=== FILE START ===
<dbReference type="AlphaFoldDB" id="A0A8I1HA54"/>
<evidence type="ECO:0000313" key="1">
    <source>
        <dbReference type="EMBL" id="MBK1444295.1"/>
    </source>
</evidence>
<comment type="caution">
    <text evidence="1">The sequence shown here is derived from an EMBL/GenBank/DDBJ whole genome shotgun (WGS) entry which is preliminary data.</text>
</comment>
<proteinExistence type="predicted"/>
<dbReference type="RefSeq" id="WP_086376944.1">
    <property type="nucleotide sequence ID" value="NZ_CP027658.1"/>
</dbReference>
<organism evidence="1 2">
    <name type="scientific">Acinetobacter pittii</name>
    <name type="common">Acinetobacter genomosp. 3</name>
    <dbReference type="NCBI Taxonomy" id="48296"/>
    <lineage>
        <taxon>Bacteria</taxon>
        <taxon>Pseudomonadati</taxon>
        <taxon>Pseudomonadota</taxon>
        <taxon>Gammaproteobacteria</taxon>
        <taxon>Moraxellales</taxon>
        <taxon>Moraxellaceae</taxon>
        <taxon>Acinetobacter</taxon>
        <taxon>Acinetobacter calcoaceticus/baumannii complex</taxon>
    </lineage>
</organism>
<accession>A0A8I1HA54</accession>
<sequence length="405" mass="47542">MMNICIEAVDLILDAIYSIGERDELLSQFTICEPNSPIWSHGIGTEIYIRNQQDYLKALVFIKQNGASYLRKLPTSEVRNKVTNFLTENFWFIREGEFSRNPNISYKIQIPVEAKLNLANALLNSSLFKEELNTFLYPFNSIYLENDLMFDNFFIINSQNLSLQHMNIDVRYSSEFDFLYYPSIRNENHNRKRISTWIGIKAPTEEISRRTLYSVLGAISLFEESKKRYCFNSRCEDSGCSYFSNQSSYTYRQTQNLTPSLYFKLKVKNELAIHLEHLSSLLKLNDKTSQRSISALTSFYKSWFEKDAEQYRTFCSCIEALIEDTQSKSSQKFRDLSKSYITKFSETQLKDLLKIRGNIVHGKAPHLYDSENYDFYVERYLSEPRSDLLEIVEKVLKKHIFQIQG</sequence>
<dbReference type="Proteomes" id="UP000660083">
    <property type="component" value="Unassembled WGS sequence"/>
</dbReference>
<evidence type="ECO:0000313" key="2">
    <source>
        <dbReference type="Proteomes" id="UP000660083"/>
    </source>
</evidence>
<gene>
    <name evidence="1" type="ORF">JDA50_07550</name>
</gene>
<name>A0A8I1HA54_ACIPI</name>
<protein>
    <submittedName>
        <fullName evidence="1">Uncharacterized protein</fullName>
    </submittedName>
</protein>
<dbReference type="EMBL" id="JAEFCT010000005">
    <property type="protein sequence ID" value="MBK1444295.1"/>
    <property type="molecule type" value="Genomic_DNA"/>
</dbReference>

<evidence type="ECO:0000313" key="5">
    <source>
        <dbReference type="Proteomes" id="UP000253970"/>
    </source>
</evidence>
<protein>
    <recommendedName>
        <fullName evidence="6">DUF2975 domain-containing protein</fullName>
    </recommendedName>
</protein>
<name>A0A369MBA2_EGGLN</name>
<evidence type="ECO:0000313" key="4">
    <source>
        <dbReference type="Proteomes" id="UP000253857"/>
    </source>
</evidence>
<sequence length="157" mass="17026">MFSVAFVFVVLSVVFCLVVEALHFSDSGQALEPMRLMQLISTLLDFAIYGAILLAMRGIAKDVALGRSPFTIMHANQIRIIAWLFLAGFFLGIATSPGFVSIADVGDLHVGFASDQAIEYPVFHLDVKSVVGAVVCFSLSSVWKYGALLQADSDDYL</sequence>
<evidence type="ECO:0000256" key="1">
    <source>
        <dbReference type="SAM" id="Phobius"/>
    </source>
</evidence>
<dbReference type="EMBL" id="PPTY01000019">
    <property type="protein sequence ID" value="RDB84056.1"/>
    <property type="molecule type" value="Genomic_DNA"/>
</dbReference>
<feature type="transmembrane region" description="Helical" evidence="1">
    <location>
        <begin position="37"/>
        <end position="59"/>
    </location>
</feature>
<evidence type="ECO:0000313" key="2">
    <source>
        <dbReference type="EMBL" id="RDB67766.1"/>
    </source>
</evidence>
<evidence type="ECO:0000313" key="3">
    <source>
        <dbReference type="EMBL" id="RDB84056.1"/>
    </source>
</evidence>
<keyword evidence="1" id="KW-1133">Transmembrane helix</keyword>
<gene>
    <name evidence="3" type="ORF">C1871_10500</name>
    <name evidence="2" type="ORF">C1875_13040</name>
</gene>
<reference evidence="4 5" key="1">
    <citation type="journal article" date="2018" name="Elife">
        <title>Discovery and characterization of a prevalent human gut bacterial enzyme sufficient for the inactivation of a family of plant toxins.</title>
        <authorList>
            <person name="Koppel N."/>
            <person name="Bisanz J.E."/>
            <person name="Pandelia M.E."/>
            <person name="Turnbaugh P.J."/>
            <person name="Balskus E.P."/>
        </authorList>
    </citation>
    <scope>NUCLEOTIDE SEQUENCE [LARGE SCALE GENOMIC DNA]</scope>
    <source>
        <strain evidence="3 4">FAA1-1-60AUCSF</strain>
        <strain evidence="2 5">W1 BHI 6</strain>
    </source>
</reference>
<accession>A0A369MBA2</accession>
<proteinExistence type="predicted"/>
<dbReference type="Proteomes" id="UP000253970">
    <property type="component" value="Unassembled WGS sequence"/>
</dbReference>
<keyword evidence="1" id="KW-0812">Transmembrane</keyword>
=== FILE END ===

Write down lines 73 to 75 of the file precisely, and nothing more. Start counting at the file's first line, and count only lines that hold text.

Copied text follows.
</evidence>
<dbReference type="EMBL" id="PPTY01000019">
    <property type="protein sequence ID" value="RDB84056.1"/>